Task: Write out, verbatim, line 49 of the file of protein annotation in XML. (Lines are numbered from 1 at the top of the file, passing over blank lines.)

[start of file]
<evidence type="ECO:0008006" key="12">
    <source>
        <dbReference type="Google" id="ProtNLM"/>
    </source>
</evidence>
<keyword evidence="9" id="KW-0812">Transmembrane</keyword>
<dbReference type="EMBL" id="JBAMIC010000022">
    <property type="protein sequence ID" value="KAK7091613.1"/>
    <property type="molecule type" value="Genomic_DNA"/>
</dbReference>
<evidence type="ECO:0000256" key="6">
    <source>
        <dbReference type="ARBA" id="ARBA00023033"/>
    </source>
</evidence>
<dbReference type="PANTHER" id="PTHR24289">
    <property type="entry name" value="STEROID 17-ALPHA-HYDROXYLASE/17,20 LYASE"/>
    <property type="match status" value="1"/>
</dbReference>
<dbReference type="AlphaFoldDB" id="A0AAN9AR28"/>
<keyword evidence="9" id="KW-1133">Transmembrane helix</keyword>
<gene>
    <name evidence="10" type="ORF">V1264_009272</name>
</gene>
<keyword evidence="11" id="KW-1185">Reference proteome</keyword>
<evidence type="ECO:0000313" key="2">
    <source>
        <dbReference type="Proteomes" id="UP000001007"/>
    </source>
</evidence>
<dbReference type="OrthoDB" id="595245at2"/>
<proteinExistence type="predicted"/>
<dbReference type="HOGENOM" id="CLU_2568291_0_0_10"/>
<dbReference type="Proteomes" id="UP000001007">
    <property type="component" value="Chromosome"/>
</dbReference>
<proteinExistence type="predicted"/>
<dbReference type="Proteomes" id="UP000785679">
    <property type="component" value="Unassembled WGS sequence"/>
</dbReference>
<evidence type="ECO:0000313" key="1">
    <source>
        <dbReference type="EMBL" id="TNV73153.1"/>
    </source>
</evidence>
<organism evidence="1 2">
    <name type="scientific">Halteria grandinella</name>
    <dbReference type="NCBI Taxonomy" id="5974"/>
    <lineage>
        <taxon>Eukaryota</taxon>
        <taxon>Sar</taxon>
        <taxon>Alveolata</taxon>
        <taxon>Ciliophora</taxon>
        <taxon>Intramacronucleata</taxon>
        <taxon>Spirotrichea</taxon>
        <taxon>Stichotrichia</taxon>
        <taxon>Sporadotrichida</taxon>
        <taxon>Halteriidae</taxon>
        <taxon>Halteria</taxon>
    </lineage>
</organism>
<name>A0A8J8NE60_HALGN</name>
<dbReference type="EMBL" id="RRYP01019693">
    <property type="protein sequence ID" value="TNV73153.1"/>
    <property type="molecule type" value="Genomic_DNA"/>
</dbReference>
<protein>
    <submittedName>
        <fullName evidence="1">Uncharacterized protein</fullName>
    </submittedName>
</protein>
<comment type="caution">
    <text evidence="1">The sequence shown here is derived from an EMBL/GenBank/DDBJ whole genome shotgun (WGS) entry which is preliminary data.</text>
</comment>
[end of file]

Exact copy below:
    <lineage>